Carlos Ghosn uses time as fugitive to educate

A university business school in Lebanon is offering a chance to learn from the country’s most famous fugitive executive.

Carlos Ghosn, who schooled Japanese authorities with his daring escape from house arrest, last week unveiled a program to coach executives, offer technology training and encourage startups to create jobs. It’s being offered through the Universit√© Saint-Esprit de Kaslik, a private institution outside Beirut, in an effort to help the country’s collapsing economy.

“Obviously I am not interested in politics but I will dedicate time and effort into supporting Lebanon during this difficult period,” he told Reuters.

At a news conference to announce the program, he said: “This is about creating jobs, employment and entrepreneurs to allow society to take its role in the reconstruction of the country.”

Several international executives, including Jaguar Land Rover CEO Thierry Bolloré, have agreed to volunteer time to teach courses. Ghosn said he was approached

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CEO of Big Brothers Big Sisters of Essex, Hudson & Union Counties Carlos Lejnieks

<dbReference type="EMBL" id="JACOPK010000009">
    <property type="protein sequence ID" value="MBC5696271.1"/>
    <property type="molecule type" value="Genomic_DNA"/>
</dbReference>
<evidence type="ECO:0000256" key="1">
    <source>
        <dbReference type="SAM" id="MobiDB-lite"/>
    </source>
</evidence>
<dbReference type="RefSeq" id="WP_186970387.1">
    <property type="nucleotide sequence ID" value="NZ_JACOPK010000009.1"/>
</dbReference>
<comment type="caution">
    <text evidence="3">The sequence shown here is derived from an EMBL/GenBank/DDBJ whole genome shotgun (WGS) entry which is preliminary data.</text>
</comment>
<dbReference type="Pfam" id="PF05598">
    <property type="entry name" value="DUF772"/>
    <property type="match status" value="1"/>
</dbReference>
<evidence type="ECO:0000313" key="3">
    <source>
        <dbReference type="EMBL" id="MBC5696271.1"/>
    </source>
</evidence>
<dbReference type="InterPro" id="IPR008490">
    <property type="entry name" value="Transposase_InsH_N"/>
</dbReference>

Carlos Lejnieks is CEO of Big Brothers Big Sisters of Essex, Hudson & Union Counties (Newark, NJ) and is immediate-past Chairman of Big Brothers Big Sisters of NJ. Carlos took over an atrophied BBBS agency in 2008 and, within four years, went from serving approximately 100 youth to serving well over 1,100 annually. Each child is paired with a specially trained and supervised one-to-one volunteer adult mentor. Under his leadership, BBBS has received numerous awards from local and national entities including a formal recognition by President Obama. In 2016, he rang the Closing Bell at the Nasdaq in celebration of National Mentoring Month, and, in 2018, he rang the Closing Bell at the New York Stock Exchange in honor of his 10th anniversary.

Prior to joining BBBS, Carlos was an administrator at North Star Academy,

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